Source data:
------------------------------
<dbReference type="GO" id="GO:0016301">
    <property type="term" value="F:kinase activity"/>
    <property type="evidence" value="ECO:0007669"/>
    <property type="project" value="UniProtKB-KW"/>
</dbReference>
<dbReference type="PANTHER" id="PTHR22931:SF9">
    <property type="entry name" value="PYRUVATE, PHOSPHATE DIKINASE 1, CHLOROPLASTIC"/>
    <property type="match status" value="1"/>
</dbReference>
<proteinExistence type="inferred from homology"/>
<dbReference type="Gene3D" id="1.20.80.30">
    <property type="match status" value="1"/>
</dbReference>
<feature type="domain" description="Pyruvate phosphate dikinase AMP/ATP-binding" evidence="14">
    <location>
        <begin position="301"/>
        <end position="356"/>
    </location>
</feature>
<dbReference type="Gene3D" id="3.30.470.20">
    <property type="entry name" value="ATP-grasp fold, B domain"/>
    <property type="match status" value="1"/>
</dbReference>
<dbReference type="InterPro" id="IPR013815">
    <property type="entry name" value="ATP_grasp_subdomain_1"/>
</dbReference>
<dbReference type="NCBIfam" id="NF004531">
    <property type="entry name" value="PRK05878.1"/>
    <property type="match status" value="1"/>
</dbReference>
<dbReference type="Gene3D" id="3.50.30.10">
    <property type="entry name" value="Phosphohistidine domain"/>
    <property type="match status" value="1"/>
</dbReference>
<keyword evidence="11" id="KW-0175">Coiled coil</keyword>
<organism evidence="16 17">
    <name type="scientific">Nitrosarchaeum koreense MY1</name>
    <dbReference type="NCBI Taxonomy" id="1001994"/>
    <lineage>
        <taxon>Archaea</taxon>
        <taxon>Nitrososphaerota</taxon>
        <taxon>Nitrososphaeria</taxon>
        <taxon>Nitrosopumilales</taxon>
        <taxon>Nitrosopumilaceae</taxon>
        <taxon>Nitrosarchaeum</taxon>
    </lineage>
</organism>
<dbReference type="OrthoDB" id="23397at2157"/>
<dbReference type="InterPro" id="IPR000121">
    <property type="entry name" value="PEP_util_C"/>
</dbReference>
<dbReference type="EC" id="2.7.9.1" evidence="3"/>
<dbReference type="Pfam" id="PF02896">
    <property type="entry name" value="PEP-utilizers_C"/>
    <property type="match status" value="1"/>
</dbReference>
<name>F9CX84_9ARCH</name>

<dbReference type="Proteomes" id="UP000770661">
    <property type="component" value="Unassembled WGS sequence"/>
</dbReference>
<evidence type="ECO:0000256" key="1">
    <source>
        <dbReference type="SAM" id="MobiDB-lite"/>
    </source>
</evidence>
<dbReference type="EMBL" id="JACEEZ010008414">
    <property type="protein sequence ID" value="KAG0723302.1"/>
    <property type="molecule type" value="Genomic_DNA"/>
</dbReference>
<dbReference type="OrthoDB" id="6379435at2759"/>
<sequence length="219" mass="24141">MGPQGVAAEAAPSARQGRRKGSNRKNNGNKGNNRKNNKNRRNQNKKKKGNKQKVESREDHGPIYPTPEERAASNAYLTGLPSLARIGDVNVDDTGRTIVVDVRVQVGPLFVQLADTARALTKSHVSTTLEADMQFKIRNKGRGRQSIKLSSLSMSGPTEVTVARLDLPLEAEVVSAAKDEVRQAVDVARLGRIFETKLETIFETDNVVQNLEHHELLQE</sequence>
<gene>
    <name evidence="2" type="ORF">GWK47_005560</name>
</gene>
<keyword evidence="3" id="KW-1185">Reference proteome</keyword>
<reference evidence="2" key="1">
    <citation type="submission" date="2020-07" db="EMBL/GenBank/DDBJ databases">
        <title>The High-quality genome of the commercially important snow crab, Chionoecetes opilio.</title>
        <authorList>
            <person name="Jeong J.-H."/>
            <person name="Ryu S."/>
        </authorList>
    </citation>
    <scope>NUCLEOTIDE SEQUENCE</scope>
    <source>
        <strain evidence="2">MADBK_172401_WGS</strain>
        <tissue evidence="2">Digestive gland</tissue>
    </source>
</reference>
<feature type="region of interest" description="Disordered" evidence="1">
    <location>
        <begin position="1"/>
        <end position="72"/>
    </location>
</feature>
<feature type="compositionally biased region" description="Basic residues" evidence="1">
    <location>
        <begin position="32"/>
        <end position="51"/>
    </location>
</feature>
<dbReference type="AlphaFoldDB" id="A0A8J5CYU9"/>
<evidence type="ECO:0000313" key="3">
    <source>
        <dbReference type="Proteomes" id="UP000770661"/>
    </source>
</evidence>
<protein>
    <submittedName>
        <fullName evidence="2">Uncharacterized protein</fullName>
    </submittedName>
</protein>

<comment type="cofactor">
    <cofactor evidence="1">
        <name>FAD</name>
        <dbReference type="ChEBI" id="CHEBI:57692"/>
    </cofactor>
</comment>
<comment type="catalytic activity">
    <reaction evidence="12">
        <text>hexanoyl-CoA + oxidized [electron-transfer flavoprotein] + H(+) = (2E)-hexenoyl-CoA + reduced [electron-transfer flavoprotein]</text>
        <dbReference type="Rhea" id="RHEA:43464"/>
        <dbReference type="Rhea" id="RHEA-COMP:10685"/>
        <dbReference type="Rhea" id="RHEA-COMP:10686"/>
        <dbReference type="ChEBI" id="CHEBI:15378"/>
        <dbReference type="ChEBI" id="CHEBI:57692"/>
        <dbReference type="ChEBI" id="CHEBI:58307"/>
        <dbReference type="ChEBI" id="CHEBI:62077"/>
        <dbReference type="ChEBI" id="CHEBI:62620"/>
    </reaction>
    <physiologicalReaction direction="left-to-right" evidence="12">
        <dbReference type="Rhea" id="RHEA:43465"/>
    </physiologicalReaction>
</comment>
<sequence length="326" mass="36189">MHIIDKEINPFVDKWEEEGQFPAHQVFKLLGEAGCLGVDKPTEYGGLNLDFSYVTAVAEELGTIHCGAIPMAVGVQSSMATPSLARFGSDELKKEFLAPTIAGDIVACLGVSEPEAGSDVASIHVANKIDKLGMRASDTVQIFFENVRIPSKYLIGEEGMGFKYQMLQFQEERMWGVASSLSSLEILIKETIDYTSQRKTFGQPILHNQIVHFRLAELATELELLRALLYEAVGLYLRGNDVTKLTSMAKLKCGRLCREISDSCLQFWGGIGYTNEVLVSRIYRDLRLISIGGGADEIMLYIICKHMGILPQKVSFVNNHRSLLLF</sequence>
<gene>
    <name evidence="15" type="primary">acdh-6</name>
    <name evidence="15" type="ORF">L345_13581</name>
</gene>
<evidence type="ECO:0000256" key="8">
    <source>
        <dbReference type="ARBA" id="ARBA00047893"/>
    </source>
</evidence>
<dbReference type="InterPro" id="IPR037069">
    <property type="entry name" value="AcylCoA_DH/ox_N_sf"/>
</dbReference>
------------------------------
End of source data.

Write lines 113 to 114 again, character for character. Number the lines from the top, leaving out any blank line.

<comment type="cofactor">
    <cofactor evidence="1">